Thanks to Carolyn Davis at Quenched Music for the kind words…though now we have to write songs called Ease The Pain and Alabama Hotpot!!!

Initially feeling slightly out of my element here, I warmed up pretty quickly and even had a little mosh in the end. I stayed clear of the pit action though, something tells me it’s not advisable to join in with a pen in your hand.

We arrived just in time to join Jucifer on the third gig on their UK tour; melding doom metal and hardcore punk with a hint of southern rock from their early Georgia days to create their distinctive sludge sound.

I’m not sure sound control could have withstood the usual 60 amp set up that Gazelle Amber Valentine’s (great name, it has to be written in full) guitar usually runs through, but for only two people Jucifer managed to reach earth shattering levels.

There’s no interlude between songs, preferring to have Edgar Livengood’s rock-ride cymbals take us straight into the next track and relying on theatrics rather than banter to win the crowd over, with dramatic back-bends and hair flicks leading to the horned salute (which warmed my nostalgic heart) this was definitely the right crowd for that; even I joined in with a couple of appreciative head nods.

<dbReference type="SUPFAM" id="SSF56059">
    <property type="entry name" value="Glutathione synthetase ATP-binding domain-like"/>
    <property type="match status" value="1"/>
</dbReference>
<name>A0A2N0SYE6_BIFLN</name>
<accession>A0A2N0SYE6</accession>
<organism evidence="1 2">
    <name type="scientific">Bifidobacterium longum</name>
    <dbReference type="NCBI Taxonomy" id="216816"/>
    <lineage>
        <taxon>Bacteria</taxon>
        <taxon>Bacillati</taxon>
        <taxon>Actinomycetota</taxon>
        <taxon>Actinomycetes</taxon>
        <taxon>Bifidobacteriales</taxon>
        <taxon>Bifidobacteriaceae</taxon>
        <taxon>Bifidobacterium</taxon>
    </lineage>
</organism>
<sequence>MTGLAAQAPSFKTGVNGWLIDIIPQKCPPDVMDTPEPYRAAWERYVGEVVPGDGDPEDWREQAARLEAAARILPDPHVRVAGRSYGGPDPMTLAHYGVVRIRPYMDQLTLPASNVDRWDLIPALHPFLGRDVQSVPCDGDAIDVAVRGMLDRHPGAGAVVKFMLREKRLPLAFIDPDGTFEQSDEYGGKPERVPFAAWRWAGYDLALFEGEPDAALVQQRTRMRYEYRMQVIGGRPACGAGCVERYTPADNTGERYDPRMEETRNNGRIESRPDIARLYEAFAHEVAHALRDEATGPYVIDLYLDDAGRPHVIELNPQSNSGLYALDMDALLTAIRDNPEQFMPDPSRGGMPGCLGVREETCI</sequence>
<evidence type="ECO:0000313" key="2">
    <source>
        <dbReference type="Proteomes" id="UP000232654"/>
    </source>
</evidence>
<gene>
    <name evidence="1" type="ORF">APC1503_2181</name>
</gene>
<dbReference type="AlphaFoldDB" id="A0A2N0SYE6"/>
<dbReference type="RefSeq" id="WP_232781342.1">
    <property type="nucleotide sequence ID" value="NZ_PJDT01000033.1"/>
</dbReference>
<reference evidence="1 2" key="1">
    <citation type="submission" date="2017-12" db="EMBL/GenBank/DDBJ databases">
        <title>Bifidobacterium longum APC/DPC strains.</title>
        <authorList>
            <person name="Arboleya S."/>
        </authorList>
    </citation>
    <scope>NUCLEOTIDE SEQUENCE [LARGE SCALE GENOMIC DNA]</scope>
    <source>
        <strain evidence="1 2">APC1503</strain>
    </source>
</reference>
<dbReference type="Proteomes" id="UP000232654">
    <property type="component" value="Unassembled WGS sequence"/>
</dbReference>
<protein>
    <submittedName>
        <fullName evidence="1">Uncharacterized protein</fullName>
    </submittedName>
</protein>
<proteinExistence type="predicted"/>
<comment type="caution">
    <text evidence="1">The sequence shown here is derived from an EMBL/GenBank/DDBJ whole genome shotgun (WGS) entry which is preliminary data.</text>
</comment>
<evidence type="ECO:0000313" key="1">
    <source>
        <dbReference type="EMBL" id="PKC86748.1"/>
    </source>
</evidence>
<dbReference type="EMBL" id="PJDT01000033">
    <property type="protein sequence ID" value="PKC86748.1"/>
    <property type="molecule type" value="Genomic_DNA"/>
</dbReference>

Grifter followed, a bit more my glass of ale, Ollie Stygall has the right amount of reverb working for him, a growl somewhere between AC/DC and Black Sabbath.

Ease my Pain compels the mosh pit to get a bit rowdy, while Alabama Hotpot is down and dirty filth (pun intended).

The tempo changes are subtle enough so as not to jar, but build you to the perfect climax.

The banter is a welcomed relief from the dramatic tension of Jucifer, ‘don’t be afraid to dance and if you’re female don’t be afraid to dance in front’, fat chance of anyone prying the hardened fans from the barricade at the front though.  The place is filling up fast and I’m not surprised.

Quiet simply Grifter are good old fashioned Rock, meaning; great musicians coming together with a mutual love of all that is good and unholy.

As Orange Goblin takes the stage, we have lift-off. I’ve taken cover from the pit (which has gone into mosh overdrive) back firmly to the wall – this crowd mean business.

It’s reassuring to have Ben Ward commanding the crowd with his giant-like awesome presence, he could stage dive without having to leave the stage (I’m not really sure that makes a whole lot of sense, but I stand by it).

With the help of a few strategically placed red lights, there’s a blood bath on stage for the tribute to John Carpenter ‘The Fog’ from their 17th studio album A Eulogy for the Dammed.

But creative lighting aside, there’s no frills and no pretence to Orange Goblin just the mammoth riffs from Joe Hoare, the driving force of Chris Turner on drums and Martyn Millard on bass; who can flip the pace with a bang of the head, add that to the feral roar from Ben Ward, make this one of the best metal bands I have seen in a long time.

We may have waited 5 years for this new material, but it was certainly worth it.

Following the gig I left and sat in a quiet room, until the tinnitus subsided.

Words by Carolyn Davis”